# Problem involving Negative Temperature

Homework Helper
Gold Member
Sir but how do I solve the third part of the question? What can I say about the equilibrium temperature?
See your post #5. You can get T from E.

tanaygupta2000
See your post #5. You can get T from E.
We deduced, Nε/2 < E < Nε
Since E = Nε/(1+e(ε/kT))
=> Nε/2 < Nε/(1+e(ε/kT)) < Nε
=> 1/2 < 1/(1+e(ε/kT)) < 1
=> 2 > 1+e(ε/kT) > 1
=> 1 > e(ε/kT) > 0
=> 0 > ε/kT > -∞
=> 0 > 1/T > -∞
Is this correct ?

Homework Helper
Gold Member
Once the two subsystems A and B are in equilibrium with each other, you can treat the whole system as one system in a state of thermal equilibrium. So, you can apply the relation E = Nε/(1+e(ε/kT)) to the whole system. You know the value of E for the whole system. Therefore, you can solve the relation for T to get the equilibrium temperature of the system.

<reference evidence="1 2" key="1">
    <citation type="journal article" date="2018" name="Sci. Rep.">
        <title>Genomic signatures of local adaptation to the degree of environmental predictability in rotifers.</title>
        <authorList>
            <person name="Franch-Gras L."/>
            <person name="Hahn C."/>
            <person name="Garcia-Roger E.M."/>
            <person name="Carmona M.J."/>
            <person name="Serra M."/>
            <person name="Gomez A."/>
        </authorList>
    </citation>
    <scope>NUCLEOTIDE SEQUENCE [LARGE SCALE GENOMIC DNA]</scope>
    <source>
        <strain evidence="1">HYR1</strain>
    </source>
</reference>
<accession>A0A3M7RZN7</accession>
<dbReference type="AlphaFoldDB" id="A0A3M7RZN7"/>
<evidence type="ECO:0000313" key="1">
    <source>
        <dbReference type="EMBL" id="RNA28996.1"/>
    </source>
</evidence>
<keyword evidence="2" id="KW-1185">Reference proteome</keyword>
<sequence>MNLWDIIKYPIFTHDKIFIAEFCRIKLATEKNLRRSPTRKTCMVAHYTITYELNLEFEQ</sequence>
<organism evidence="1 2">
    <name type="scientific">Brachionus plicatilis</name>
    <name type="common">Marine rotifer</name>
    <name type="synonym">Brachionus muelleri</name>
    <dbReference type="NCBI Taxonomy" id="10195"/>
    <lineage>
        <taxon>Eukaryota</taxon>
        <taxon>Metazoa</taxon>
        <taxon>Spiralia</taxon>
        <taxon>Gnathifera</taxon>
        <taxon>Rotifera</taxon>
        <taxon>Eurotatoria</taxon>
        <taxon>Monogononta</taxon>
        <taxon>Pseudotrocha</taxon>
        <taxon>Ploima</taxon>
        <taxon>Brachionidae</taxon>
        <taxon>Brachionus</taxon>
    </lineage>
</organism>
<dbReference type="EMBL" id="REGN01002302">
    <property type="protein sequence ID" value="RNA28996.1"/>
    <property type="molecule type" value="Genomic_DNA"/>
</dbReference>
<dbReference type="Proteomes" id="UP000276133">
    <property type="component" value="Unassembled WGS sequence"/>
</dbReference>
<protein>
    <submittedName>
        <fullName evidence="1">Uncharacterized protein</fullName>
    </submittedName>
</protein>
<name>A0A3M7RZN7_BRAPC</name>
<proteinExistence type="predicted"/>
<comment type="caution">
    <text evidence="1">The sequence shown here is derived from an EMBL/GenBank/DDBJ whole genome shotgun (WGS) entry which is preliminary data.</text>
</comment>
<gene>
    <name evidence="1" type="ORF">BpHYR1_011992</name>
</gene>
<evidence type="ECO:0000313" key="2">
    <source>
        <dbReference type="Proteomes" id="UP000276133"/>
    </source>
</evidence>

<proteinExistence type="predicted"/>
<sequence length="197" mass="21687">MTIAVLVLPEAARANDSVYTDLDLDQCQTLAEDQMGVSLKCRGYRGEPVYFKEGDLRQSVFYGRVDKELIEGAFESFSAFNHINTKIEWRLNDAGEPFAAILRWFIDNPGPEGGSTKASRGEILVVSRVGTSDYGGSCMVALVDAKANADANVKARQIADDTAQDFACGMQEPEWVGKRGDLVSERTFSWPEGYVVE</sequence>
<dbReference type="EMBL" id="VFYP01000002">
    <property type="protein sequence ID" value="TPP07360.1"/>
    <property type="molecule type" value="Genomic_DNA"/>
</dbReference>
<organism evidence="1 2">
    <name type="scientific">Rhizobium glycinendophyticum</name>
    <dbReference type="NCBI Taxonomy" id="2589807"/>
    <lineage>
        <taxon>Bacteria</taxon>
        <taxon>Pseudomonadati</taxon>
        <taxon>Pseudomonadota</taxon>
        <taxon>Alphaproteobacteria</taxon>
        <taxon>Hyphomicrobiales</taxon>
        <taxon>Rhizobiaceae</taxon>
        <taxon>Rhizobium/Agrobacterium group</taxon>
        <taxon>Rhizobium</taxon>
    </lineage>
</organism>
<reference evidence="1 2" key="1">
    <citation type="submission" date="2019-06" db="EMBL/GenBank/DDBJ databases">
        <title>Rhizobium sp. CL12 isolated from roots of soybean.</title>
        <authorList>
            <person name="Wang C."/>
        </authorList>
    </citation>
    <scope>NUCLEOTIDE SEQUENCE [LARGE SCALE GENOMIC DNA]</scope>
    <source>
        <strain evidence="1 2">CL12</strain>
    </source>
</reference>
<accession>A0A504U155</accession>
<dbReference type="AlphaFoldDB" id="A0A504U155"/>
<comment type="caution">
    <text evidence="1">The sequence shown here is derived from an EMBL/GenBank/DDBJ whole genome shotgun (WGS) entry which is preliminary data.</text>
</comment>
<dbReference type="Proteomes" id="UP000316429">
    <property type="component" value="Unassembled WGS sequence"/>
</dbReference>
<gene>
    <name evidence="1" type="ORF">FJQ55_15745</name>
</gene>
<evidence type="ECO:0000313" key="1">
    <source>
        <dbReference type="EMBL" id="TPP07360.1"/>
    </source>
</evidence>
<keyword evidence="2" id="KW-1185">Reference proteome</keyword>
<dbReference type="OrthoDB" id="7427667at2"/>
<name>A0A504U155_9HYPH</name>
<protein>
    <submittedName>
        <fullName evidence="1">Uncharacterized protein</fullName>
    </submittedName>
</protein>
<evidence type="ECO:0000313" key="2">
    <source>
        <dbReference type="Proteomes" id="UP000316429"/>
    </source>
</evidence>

tanaygupta2000
Once the two subsystems A and B are in equilibrium with each other, you can treat the whole system as one system in a state of thermal equilibrium. So, you can apply the relation E = Nε/(1+e(ε/kT)) to the whole system. You know the value of E for the whole system. Therefore, you can solve the relation for T to get the equilibrium temperature of the system.
Using E = Nε/(1+e(ε/kT)), I am getting T = (ε/k) /ln(Nε/E - 1)

Substituting E = Nε/8 + 5Nε/8 = 3Nε/4
=> T = (ε/k) /ln(1/3) = (ε/k) /(-1.098) = -0.91ε/k

Hence the system as a whole is having NEGATIVE TEMPERATURE.

Homework Helper
Gold Member
Using E = Nε/(1+e(ε/kT)), I am getting T = (ε/k) /ln(Nε/E - 1)

Substituting E = Nε/8 + 5Nε/8 = 3Nε/4
=> T = (ε/k) /ln(1/3) = (ε/k) /(-1.098) = -0.91ε/k

Hence the system as a whole is having NEGATIVE TEMPERATURE.
Yes. That looks right if the total energy is 3Nε/4.

However, as I mentioned earlier, I don't believe it's possible for system B to have an initial energy of 5Nε/8. The maximum possible energy of B (or A) is (N/2)ε, since B has only N/2 particles.